The result of that effort wasn’t an immediate confidence boost; most weeks ended in defeat for Nadal. But his workload did have one crucial effect: He improved his backhand. Even as he stumbled at the majors in 2016, and even as his forehand continued to be a problem, his backhand became more solid. By 2017, Nadal had begun to use it as a weapon in a way that he hadn’t in the past. That shot turned out to be one of the keys to his wins over Thiem and Wawrinka at Roland Garros this year.

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The second change that Nadal made was to hire Carlos Moya to work alongside his uncle Toni. After treading water in 2015 and 2016, Rafa and Toni finally admitted that a new voice and fresh ideas would help, and they were right. Moya, an old friend of Rafa’s, was a good choice, because he was both a fresh voice and a familiar one. He knew what he could change in his game, and what he couldn’t. Seeing that Nadal wasn’t getting much value from his serve, Moya advised him to mix up his speeds and locations. By this spring, those changes had paid off; Nadal’s serve was a major factor in his run through the clay season.

Is Nadal’s success story applicable to Djokovic right now? Grinding it out week after week may not be what the Serb needs or wants to do at this moment; a break from the game actually might help him more. But there’s still a lesson to be learned from Nadal on that front: Once Rafa had slid in the rankings, he stopped worrying about every defeat and made a long-term commitment to getting better. He knew that at 30 he wasn’t going to dominate the way he once had, and he came to accept that even the most painful losses needed to be chalked up as part of the improvement process. Nadal essentially turned himself into a striving young player again, determined to work his way back up the rankings and not worry about his age or his former status. That lunch-bucket mentality may eventually be what Djokovic has to adopt, too. Over the last year, Novak has played his best when he has recaptured the brashness and aggression that propelled him so rapidly up the rankings a decade ago.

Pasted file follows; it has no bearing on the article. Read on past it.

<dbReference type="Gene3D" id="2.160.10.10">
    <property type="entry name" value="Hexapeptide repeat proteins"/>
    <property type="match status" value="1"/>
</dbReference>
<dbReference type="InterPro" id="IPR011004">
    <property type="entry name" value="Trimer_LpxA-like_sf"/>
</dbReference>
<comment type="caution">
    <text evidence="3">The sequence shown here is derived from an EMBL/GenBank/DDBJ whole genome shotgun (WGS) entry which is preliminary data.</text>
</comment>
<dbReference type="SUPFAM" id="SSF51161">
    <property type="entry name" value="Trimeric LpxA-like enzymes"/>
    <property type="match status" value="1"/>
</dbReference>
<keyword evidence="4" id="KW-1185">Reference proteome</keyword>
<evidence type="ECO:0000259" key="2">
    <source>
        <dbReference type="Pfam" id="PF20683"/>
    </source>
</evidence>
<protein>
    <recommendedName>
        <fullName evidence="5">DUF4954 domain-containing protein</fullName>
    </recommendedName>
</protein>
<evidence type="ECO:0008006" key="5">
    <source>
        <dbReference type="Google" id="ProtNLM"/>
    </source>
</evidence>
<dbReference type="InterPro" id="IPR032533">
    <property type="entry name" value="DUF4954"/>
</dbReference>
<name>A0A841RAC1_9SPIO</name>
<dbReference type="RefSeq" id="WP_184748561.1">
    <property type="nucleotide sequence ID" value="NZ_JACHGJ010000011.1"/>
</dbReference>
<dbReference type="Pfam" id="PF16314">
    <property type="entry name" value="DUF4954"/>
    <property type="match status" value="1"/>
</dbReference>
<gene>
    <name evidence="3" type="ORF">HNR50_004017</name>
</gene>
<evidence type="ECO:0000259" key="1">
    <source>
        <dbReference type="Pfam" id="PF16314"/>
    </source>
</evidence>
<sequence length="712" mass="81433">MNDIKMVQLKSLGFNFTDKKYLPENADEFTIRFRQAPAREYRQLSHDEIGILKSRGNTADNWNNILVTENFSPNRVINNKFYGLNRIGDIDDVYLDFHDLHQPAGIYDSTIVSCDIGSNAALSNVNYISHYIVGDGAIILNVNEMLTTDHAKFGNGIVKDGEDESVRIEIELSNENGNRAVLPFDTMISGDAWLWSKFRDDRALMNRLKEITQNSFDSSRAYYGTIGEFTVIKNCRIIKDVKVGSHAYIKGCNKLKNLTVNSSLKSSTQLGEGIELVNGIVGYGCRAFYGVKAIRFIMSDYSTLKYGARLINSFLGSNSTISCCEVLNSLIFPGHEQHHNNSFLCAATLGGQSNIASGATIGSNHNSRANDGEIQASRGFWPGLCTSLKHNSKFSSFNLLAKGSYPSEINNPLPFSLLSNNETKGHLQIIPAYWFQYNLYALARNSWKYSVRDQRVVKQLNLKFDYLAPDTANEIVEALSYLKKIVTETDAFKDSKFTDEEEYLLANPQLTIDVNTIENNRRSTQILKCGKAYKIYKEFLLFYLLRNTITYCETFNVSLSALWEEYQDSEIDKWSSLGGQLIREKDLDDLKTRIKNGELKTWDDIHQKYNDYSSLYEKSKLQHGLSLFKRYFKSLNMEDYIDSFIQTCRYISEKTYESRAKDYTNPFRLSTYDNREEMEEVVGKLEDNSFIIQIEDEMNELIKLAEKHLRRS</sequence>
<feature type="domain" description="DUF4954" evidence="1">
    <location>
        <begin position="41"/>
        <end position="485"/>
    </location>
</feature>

As for a new coach, Djokovic has already tried that with Andre Agassi in Paris. Whether that pairing works, or he hires someone else, he can obviously use a fresh pair of eyes on his game. More important, he can use a fresh jolt of enthusiasm and honest analysis in his camp. Even in the matches that Djokovic won in Paris, he played passively; he seemed content to mirror his opponents’ baseline games and outlast them. Djokovic seemed ripe, in other words, for new ideas about how to use his skills and strengths, the same way that Nadal did last year.

The first lesson of Rafa’s resurgence is the same as Federer’s: A great player, even at 30, is never finished improving; with that kind of talent, old weaknesses—Federer’s backhand, Nadal’s serve—can suddenly be turned into strengths. Djokovic has that kind of talent, too.

The second lesson is that to go forward, you may need to go backward. You may need to be willing to do all of the often-frustrating work that got you to the top all over again. And it may not happen overnight, or even over the course of a season.

The third lesson is the easiest to see for Djokovic: In 2015, he broke Nadal down at Roland Garros and knocked him off his clay-court throne. Two years later, the Spaniard is sitting on it again, and may be playing the best tennis of his career. If Roger and Rafa can get back off the mat in their 30s, why can’t Novak?